OTL, Kennedy won the popular vote by the narrowest margin since 1880 (0.16%, 117,000), and only if one counts the entire Alabama fusion ticket vote as for Kennedy. If that vote is "pro-rated" by the division of electors (so that on 5/11 of it counts for Kennedy), Kennedy lost the popular vote by about 42,000.

ITTL, Kennedy loses about 150,000 votes in Alabama, and has to lose about 50,000 votes in Texas. He also loses votes elsewhere, as additional states besides Texas (24 electoral votes) are flipped to Nixon. Nixon wins 48 more EV compared to OTL: 24 in Texas and 24 elsewhere. So how does Kennedy win the popular vote?



Irrelevant. If Nixon is already 1 short of a majority, this rogue vote changes nothing. It does not "refuse Nixon his victory."

Also, in 1960 no segregationist would vote for Goldwater - a life member of the NAACP, who as an Air Force officer presided over the desegregation of the Arizona Air National Guard.

What is more likely would be a rogue Democrat elector voting for Nixon to push him over the top. (Or even more likely, one of the Dixiecrats.) Bear in mind that during the period between election day and electors voting, there would be a lot of lobbying and attempted negotiating. IIRC, both Nixon and Kennedy said that they would make no deals with the Dixiecrats. However, Nixon might think he could get away with making a deal with one Dixiecrat (for something unrelated to civil rights; and the Dixiecrats were formally uncommitted).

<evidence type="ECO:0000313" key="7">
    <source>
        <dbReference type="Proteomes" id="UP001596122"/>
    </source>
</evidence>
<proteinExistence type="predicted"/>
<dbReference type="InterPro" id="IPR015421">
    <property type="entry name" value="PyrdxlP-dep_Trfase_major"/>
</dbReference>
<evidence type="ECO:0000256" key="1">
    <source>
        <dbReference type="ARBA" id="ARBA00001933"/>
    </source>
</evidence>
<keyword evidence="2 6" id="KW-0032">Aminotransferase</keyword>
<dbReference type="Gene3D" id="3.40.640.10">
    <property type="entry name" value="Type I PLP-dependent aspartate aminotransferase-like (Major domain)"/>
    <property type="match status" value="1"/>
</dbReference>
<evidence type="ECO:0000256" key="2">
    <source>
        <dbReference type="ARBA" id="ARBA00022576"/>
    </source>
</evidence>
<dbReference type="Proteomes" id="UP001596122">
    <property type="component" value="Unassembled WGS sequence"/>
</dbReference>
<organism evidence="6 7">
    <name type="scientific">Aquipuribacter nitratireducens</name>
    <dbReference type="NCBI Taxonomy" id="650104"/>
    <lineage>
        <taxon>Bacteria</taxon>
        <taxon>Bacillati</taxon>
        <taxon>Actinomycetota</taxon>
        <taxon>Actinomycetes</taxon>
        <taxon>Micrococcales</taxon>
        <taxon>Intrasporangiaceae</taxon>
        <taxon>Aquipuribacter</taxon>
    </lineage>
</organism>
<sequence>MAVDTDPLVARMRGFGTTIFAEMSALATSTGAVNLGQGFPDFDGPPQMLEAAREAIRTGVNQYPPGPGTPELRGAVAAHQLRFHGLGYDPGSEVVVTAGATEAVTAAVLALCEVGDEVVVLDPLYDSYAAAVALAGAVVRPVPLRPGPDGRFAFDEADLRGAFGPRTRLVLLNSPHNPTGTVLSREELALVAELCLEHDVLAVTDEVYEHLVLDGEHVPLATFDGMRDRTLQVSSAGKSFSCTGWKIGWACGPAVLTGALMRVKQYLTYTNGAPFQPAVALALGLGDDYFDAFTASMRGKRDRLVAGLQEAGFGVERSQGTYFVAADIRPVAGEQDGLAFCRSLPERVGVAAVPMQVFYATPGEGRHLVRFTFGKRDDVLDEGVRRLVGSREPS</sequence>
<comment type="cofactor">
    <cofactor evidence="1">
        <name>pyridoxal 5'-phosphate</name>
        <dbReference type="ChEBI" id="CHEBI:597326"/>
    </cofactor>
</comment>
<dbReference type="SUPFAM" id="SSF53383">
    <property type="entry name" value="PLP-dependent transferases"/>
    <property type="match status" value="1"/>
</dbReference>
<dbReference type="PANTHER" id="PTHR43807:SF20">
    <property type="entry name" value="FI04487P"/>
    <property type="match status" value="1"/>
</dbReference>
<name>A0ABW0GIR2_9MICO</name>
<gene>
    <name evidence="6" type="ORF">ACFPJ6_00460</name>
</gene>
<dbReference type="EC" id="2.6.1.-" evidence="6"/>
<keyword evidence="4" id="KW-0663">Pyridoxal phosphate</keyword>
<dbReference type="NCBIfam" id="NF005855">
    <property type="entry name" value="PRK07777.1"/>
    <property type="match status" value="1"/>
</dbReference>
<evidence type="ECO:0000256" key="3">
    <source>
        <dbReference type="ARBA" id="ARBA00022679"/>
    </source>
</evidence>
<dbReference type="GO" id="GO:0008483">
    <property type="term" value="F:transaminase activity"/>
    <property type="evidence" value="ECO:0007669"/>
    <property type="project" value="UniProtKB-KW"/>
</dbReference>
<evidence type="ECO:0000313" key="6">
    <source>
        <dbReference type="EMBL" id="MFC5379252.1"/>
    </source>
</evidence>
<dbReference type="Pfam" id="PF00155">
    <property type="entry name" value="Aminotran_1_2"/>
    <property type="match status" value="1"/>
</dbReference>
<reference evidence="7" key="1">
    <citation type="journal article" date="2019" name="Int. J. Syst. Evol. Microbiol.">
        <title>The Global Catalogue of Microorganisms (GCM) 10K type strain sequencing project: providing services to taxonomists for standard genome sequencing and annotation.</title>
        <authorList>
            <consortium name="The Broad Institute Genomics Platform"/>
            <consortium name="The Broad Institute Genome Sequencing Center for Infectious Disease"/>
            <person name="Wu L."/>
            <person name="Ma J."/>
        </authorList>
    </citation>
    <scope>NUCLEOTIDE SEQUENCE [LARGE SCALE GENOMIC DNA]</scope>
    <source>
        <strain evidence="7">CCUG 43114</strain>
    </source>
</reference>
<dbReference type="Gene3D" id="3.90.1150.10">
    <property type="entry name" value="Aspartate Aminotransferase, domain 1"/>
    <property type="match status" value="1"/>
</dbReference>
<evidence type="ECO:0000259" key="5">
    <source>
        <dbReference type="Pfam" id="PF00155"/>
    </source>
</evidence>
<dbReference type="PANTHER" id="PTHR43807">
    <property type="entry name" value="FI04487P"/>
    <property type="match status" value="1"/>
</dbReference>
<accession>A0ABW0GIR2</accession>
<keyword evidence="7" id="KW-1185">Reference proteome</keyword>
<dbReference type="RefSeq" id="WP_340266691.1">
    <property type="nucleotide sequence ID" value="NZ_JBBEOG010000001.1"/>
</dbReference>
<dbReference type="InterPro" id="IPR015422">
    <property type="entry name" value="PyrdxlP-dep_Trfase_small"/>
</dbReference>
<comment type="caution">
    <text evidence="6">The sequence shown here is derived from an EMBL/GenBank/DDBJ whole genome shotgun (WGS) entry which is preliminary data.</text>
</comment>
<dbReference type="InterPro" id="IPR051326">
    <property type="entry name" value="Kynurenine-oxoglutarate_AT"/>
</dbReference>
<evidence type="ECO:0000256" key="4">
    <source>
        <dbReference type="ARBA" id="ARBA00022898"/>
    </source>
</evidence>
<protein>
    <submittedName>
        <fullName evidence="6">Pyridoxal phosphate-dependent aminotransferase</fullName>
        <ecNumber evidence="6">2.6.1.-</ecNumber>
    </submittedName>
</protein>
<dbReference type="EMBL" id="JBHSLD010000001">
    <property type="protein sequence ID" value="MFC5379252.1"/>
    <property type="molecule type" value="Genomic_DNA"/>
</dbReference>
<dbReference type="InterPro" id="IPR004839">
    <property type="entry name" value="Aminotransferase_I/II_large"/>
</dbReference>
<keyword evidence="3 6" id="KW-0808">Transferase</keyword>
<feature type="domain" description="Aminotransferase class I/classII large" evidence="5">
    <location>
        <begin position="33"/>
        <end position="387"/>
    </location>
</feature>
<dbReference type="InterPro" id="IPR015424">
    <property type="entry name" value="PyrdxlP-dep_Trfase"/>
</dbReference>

The totals are wrong: 254 + 267 + 14 + 1 = 536; there were 537 EV in 1960.

Also Mississippi had 8 electoral votes, and Alabama had 11. So there would be 19 EV for Byrd from "uncommitted" (Dixiecrat) electors, and 1 from the rogue in Oklahoma, making 20.

As to the aftermath: the Democrats would have a majority of delegations in the House and of seats in the Senate. So they could elect Kennedy and Symington. If the Southerners in Congress attempted to act as a bloc and demand concessions in return for support of one candidate... That would be a poisonous cup. Neither Kennedy nor Nixon would deal.

Then the House and Senate would elect Nixon and Lodge.

One could build up this scenario, though. Suppose Nixon makes a deal with an Alabama elector - promising a dam project, or appointment as an ambassador. And that Oklahoma elector gets wind of it, and goes rogue. Now he has denied Nixon victory; and Nixon's shenannigan with the Alabama elector has failed, leaving him embarassed...